The sudden impact of the Loma Prieta earthquake on the Embarcadero Freeway and the flooding from a combination of factors in southern Marin are, admittedly, unique situations that require specific and different actions. However, some of the impacts to access and other infrastructural systems are similar.
In terms of resilience, the primary question for both the Embarcadero Freeway and Highway 101 is how to allow them to continue functioning when challenged by adverse events. According to the Victoria Transport Policy Institute’s Transportation Demand Management Encyclopedia, “resilience tends to increase if a system has diversity, redundancy, efficiency, autonomy and strength in its critical components. This allows the system to continue functioning if a link is broken, if a particular resource becomes scarce, if a particular decision-maker is unavailable, etc..” Enabling resilience, however, requires a plan that can change over time to respond to future needs – what the Victoria Transport Policy Institute calls “contingency-based planning”. Despite their similarities, do the differing conditions of the Embarcadero Freeway and Highway 101 require different approaches?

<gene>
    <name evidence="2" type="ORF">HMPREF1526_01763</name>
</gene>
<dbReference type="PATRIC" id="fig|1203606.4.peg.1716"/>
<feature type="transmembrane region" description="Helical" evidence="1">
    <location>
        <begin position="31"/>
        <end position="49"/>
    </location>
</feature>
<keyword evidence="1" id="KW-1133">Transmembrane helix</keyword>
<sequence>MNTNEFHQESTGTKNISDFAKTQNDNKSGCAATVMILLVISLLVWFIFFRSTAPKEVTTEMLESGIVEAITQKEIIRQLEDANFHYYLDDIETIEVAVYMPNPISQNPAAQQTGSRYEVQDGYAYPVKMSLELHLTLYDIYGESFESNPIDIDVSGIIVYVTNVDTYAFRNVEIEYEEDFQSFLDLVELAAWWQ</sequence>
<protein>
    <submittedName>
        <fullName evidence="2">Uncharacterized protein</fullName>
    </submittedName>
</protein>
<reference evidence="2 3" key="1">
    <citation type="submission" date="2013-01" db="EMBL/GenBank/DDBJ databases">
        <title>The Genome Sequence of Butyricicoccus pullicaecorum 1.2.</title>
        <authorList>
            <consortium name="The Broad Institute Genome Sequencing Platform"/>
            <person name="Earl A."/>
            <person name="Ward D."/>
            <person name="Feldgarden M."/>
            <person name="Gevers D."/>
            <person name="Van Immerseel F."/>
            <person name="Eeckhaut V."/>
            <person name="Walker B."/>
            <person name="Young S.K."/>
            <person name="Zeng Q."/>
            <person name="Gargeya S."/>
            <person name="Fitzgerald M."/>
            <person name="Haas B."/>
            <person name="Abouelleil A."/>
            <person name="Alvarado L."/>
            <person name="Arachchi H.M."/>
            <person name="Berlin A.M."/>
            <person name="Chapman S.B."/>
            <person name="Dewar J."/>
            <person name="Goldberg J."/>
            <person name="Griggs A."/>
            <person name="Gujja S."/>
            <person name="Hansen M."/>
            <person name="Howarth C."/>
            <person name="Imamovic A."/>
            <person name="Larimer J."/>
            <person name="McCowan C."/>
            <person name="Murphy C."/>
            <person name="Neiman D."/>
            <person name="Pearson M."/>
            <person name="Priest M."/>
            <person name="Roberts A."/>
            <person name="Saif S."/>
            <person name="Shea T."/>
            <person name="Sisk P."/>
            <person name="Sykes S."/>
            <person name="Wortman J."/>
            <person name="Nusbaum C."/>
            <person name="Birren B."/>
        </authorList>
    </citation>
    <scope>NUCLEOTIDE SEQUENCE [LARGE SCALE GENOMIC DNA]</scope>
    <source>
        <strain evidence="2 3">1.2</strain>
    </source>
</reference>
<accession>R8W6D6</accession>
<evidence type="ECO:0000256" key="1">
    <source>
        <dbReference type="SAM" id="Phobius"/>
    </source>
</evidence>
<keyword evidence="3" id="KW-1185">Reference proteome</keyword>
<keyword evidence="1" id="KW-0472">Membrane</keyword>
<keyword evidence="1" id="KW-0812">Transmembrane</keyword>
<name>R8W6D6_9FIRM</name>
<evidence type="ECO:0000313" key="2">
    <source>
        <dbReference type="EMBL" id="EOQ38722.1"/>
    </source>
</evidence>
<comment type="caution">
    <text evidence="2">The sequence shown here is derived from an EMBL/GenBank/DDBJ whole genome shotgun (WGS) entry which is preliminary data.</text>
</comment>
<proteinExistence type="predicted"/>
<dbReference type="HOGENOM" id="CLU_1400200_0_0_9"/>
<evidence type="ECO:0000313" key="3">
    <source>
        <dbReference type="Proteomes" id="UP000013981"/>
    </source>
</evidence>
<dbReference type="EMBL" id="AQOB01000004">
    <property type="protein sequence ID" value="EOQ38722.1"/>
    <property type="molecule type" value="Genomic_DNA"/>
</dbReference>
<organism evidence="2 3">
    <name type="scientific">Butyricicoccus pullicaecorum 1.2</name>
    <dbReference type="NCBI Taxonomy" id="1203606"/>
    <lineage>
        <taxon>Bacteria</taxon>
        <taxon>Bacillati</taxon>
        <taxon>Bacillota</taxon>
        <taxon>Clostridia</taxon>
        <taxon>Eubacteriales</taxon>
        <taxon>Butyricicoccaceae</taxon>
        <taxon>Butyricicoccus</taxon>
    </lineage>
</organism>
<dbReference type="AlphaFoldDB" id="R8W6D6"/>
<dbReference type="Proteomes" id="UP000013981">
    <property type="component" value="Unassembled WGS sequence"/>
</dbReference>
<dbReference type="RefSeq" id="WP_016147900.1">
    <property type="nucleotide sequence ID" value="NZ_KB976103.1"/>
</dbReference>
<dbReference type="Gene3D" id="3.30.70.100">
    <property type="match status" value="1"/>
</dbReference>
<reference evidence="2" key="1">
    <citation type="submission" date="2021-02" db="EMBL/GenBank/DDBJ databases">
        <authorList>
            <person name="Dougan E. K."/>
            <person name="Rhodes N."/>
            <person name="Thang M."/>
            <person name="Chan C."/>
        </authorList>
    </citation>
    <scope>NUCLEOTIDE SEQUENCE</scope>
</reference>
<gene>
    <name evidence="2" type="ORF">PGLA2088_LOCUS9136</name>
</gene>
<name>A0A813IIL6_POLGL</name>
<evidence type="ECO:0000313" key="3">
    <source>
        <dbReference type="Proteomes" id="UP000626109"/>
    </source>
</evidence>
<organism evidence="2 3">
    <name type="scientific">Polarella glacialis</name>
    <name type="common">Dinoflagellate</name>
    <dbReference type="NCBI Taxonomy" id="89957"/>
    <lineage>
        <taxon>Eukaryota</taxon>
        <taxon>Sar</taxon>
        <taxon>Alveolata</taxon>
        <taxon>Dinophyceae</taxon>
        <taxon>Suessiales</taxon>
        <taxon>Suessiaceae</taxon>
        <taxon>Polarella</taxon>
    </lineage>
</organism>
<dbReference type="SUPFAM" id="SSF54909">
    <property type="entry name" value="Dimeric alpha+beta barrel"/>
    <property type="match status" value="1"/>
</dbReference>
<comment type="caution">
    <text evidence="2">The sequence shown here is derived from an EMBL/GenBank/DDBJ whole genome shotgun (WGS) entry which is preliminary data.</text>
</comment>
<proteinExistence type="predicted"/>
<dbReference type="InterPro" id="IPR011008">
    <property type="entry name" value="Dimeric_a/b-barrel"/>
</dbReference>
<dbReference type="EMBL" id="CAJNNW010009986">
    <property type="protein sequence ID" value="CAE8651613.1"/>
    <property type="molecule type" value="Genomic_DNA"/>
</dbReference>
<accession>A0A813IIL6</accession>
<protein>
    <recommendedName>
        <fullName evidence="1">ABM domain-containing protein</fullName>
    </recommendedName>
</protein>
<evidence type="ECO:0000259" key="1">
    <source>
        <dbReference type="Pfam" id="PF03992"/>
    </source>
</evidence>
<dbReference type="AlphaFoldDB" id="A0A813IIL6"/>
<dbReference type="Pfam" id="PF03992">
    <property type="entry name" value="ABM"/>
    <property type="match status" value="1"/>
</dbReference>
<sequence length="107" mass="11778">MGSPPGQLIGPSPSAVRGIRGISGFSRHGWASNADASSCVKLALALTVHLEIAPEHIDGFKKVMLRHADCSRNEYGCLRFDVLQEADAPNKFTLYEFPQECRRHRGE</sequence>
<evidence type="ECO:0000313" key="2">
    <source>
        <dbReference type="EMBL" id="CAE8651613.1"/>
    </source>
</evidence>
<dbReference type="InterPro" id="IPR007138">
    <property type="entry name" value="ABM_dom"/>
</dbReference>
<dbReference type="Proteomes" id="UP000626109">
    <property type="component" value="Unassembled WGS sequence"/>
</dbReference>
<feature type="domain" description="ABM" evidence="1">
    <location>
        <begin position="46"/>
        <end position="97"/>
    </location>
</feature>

In the case of the Embarcadero Freeway, a robust CBP process, had it been implemented prior to the earthquake, could have identified ways to increase the freeway’s resilience to reduce certain vulnerabilities such as structural integrity, given that the seismic codes had evolved. It could also have incorporated resilience principles into the planning and management of the freeway’s critical components. Additionally, a CBP approach might have allowed for a process to evaluate and change the structural plan over time in response to future needs, and may have even concluded that, for the greater good of reconnecting the city back to the waterfront, the freeway should be demolished, given its age and poor urban placement,. Finally, it could have initiated more sustainable public transit options, such as increased ferry services and new, accessible streetcars. In the end, all these options came to be, but only after disaster struck. The lack of planning necessitated an emergency response that depleted valuable resources and, in the aftermath of disaster, required unnecessarily complex engagement with the public to restore confidence going forward.